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Dialect Proverbs
The harsh law of hunger Ci me dae mmangiare
Chiamu tata

[The one who feeds me
I shall call him “Dad”]
by Alberto Sobrero
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Bruno Maggio. China

The theme of this proverb is crucial, and is perhaps the leitmotiv of all the symphony of proverbs that the century-old wisdom of the people of Salento produced: hunger.

This brings us back to a society in which one instinct predominated over everything: the instinct of survival. This had two fundamental features: it conditioned everyday life, all life long, and affected an enormous mass of the population, not only in this or that civilization, but among all the peoples of the world. It was the problem of nearly one’s whole lifetime: central, daily and universal. And it had dramatic features which – even in these moments of serious economic crisis – are unknown to us. We can find some evidence in black and white film clips (neorealist films after World War II) or in rare narrative or film reconstructions (for example The Tree of Wooden Clogs by Olmi): stories told, that for us are voices from another world, which come to us muted, mysterious, and from far away.

Survival and struggle against hunger had instead for large sections of the population a character of a cruel daily life, almost of normality. For this reason they are recurring themes in proverbs and sayings all over the world. And it has always been so.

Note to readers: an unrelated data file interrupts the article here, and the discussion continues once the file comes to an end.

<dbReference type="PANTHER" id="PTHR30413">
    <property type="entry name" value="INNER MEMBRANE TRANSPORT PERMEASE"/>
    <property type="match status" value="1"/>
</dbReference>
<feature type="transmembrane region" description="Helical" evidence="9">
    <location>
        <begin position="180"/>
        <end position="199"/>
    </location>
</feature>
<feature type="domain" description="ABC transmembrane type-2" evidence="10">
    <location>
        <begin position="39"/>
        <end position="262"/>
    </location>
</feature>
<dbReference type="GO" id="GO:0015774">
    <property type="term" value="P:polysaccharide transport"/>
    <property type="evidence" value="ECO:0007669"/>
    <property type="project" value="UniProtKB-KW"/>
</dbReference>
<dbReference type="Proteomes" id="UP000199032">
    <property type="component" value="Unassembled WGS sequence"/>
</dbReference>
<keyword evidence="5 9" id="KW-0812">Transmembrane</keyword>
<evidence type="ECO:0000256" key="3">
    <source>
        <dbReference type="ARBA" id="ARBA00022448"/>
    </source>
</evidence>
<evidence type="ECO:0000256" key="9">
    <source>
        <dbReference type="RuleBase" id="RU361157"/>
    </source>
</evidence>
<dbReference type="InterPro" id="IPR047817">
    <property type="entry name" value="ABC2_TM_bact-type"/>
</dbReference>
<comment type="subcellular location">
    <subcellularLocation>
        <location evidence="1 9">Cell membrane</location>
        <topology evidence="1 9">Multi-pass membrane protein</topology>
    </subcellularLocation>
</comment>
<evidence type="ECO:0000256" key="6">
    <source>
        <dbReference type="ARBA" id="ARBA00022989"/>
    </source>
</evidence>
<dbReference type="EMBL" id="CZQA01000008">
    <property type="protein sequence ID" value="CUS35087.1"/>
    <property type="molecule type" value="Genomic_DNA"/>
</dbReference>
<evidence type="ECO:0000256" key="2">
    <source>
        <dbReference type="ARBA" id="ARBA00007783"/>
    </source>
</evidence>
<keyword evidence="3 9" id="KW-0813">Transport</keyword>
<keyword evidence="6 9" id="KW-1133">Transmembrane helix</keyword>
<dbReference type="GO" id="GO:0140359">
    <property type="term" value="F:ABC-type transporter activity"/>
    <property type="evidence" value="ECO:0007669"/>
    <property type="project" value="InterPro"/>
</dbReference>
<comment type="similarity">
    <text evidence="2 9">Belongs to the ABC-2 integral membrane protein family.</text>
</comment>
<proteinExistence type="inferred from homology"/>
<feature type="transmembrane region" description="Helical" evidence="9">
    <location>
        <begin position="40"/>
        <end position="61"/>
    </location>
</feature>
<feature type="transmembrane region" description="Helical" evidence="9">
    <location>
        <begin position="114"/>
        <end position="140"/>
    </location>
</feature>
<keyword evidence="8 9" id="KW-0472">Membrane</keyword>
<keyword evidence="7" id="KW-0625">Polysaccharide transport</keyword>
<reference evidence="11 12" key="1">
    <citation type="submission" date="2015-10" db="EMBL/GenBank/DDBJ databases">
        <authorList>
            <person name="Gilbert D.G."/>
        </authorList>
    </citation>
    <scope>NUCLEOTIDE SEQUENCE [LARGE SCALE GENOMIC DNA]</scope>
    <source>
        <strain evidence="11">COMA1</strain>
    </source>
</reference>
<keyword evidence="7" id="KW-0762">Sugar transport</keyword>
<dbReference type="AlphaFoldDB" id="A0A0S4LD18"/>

Ci me dae mmangiare / Chiamu tata: a trace of cynical existential philosophy which gives an idea of the extreme level of degradation caused by hunger, real hunger.

The parents-children relationships are a primitive feature of living in a social environment: they create the basic bond of human relationships, the closest and most secure one. Therefore, struggle for survival is so hard and final that everything can be discussed, even this primordial bond: as long as someone feeds me, I am ready to acknowledge him with the most sacred title for every human being, that is to say, to renounce the strongest love relationship existing in nature. I shall use the name “father” for anyone who, in exchange, will give me a piece of bread.

One should notice that the situation is desperate, very desperate, bat the last resource one can resort to is the epithet of “father”, not that of “mother”. In the general barbarization of a society that responds only to primordial instincts, only one human relationship remains intact, untouchable, incorruptible: the relationship mother-child. This remains the cornerstone of individual, family and social life. The relationship from which life starts and grows. The last residual of humanity in the wreck of all values.

And finally a remark from a chronological viewpoint. The proverb must be a very old one, not only because ‘tata’ (dad) is the oldest lexical form used in Puglia to refer to one’s father, but also because this term does not have the metrical role of the other proverbs: distribution in two or three lines, rhymes, a recognizable metrical structure. On the contrary, it has the role of a memorable saying, a ‘pearl of wisdom’, an evocative sentence which is passed on with the strength of the message itself, without any need of mnemonic trickery. And usually proverbs date back to earlier times than proverbs in rhyme. They are very old, just as hunger is very old.

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